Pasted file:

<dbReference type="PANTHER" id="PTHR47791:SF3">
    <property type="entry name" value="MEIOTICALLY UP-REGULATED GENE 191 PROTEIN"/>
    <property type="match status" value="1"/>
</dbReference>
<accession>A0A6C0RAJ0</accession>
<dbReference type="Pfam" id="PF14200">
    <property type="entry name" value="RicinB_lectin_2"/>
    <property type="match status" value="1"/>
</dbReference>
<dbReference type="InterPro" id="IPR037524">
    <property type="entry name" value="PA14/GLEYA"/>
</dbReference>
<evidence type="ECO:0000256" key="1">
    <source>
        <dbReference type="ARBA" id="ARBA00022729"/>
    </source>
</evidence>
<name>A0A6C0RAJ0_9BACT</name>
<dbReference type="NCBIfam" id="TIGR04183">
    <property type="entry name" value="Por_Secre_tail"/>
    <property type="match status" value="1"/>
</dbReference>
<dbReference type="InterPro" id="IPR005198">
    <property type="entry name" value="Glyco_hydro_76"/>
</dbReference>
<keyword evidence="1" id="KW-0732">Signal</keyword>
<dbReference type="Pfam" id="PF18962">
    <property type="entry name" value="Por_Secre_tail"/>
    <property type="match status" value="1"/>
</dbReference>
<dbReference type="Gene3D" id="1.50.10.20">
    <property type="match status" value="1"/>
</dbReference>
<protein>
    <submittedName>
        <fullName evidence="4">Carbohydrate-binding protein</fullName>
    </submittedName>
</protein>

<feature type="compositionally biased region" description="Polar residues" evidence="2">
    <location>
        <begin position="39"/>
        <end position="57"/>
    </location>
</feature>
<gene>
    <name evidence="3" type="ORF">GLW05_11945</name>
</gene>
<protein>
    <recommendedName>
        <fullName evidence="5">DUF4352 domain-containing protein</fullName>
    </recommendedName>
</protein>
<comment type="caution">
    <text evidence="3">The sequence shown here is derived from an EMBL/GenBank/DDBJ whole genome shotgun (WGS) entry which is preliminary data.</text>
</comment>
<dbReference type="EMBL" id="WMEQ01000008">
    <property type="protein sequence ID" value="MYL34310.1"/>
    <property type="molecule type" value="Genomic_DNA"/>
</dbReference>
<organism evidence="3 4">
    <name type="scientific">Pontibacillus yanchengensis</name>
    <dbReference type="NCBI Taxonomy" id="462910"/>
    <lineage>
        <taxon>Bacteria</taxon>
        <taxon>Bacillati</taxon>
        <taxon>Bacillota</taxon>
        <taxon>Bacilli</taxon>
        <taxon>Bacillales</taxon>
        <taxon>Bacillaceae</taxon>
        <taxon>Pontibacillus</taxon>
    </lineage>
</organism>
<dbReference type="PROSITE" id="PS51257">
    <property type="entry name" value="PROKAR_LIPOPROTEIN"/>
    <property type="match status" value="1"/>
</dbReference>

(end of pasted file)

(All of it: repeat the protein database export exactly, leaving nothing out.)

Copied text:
<dbReference type="PANTHER" id="PTHR47791:SF3">
    <property type="entry name" value="MEIOTICALLY UP-REGULATED GENE 191 PROTEIN"/>
    <property type="match status" value="1"/>
</dbReference>
<accession>A0A6C0RAJ0</accession>
<dbReference type="Pfam" id="PF14200">
    <property type="entry name" value="RicinB_lectin_2"/>
    <property type="match status" value="1"/>
</dbReference>
<dbReference type="InterPro" id="IPR037524">
    <property type="entry name" value="PA14/GLEYA"/>
</dbReference>
<evidence type="ECO:0000256" key="1">
    <source>
        <dbReference type="ARBA" id="ARBA00022729"/>
    </source>
</evidence>
<name>A0A6C0RAJ0_9BACT</name>
<dbReference type="NCBIfam" id="TIGR04183">
    <property type="entry name" value="Por_Secre_tail"/>
    <property type="match status" value="1"/>
</dbReference>
<dbReference type="InterPro" id="IPR005198">
    <property type="entry name" value="Glyco_hydro_76"/>
</dbReference>
<keyword evidence="1" id="KW-0732">Signal</keyword>
<dbReference type="Pfam" id="PF18962">
    <property type="entry name" value="Por_Secre_tail"/>
    <property type="match status" value="1"/>
</dbReference>
<dbReference type="Gene3D" id="1.50.10.20">
    <property type="match status" value="1"/>
</dbReference>
<protein>
    <submittedName>
        <fullName evidence="4">Carbohydrate-binding protein</fullName>
    </submittedName>
</protein>

<feature type="compositionally biased region" description="Polar residues" evidence="2">
    <location>
        <begin position="39"/>
        <end position="57"/>
    </location>
</feature>
<gene>
    <name evidence="3" type="ORF">GLW05_11945</name>
</gene>
<protein>
    <recommendedName>
        <fullName evidence="5">DUF4352 domain-containing protein</fullName>
    </recommendedName>
</protein>
<comment type="caution">
    <text evidence="3">The sequence shown here is derived from an EMBL/GenBank/DDBJ whole genome shotgun (WGS) entry which is preliminary data.</text>
</comment>
<dbReference type="EMBL" id="WMEQ01000008">
    <property type="protein sequence ID" value="MYL34310.1"/>
    <property type="molecule type" value="Genomic_DNA"/>
</dbReference>
<organism evidence="3 4">
    <name type="scientific">Pontibacillus yanchengensis</name>
    <dbReference type="NCBI Taxonomy" id="462910"/>
    <lineage>
        <taxon>Bacteria</taxon>
        <taxon>Bacillati</taxon>
        <taxon>Bacillota</taxon>
        <taxon>Bacilli</taxon>
        <taxon>Bacillales</taxon>
        <taxon>Bacillaceae</taxon>
        <taxon>Pontibacillus</taxon>
    </lineage>
</organism>
<dbReference type="PROSITE" id="PS51257">
    <property type="entry name" value="PROKAR_LIPOPROTEIN"/>
    <property type="match status" value="1"/>
</dbReference>